In addition, automatic optimisation of axis overlap between moving elements during the cycle can also reduce non-cutting elements by up to another 30 per cent; spindle indexing is direct; and ‘auto skip’ functionality avoids elements that could create any negative influence on cycle times. 

“Within days of installation, the M32-VIII was attracting work in varying batch sizes,” adds Mr Street, and, in the ensuing weeks, the order book – for a variety of workpieces in all types of materials – continued to grow.  This came about largely by word of mouth and also via the fledging company’s website, www.trustprecisonengineering.co.uk, and now includes an ongoing export contract to supply parts to the Czech Republic.

As Mr Street recounts: “The initial urgent Czech order saw the drawing and specification emailed to me on a Friday and I was able to set the machine and despatch the parts on Monday. With an Iemca barfeed, and with appropriate automatic alarms sent direct to my mobile ‘phone, I can confidently leave the machine to run unattended so I can carry on with other issues during the day and at night.”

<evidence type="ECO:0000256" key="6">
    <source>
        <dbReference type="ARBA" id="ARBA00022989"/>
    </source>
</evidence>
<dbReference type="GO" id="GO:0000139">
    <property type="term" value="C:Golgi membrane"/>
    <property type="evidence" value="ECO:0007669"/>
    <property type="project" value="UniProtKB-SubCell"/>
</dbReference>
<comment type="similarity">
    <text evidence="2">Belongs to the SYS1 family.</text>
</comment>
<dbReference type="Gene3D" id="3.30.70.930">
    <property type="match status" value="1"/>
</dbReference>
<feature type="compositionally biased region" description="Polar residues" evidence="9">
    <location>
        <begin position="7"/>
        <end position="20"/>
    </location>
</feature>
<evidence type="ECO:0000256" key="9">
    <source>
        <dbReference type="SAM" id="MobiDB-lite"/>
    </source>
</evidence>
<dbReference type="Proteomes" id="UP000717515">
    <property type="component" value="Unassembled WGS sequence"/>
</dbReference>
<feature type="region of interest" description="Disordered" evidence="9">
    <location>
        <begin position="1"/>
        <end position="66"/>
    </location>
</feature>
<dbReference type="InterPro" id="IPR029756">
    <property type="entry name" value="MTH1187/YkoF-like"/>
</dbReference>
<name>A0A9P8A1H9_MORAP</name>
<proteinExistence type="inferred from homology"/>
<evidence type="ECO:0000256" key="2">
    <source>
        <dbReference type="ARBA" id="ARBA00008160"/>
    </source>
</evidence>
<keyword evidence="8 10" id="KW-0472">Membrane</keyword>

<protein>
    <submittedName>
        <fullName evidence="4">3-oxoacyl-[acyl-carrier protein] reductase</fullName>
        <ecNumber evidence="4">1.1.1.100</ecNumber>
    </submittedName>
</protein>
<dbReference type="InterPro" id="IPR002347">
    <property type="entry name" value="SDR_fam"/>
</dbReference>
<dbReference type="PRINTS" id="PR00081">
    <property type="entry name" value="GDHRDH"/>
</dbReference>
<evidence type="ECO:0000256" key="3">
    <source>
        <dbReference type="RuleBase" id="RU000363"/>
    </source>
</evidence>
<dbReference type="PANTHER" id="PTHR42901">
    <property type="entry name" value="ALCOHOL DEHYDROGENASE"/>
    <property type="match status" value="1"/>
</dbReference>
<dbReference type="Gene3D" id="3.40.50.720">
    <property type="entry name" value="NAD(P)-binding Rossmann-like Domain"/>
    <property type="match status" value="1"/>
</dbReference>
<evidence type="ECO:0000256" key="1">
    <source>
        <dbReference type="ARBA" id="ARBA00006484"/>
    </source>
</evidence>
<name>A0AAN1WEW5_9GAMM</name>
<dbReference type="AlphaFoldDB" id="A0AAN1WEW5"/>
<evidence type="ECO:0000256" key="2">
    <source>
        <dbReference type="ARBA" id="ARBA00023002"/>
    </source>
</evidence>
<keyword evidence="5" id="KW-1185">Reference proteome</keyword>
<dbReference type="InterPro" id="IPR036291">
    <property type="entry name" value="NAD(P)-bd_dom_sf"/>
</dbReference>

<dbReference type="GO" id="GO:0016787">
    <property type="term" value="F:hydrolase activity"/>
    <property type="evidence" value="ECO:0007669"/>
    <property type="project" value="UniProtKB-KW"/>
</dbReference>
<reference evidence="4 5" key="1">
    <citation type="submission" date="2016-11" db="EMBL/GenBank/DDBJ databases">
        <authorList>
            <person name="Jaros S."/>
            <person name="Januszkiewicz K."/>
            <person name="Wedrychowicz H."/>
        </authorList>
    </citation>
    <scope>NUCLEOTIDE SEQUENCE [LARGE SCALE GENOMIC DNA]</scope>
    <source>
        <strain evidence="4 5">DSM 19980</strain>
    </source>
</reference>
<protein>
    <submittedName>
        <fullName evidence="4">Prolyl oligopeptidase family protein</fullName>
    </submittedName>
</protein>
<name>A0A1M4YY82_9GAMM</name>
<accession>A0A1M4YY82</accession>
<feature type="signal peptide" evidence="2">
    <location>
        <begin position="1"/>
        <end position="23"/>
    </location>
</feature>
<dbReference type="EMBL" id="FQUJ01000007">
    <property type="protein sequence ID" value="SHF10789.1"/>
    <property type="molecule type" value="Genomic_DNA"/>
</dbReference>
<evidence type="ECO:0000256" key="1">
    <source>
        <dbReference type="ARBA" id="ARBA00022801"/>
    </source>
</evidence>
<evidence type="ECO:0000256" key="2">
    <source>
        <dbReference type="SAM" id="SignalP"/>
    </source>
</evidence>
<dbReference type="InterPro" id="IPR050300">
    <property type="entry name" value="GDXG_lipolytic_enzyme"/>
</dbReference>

The Citizen A20-VII again provides high levels of specification and flexibility with 12 tools available for front and back machining, of which five are for turning and four are driven by a 0.75 kW 6,000 revs/min motor. The main spindle is powered by 3.7 kW and the sub-spindle by 1.5 kW, 8,000 revs/min drive. In its recently updated guise, the A20 has a further four tools on its additional back working tool post to increase flexibility and perform overlap machining. The machine also incorporates the latest generation of Citizen Cincom control and software.

He said: “There’s already enough ‘basic’ turn-mill work around now to justify this latest investment, and I know that the unrivalled capabilities of the M32-VIII will continue to attract new business. That’s the plan, anyway!”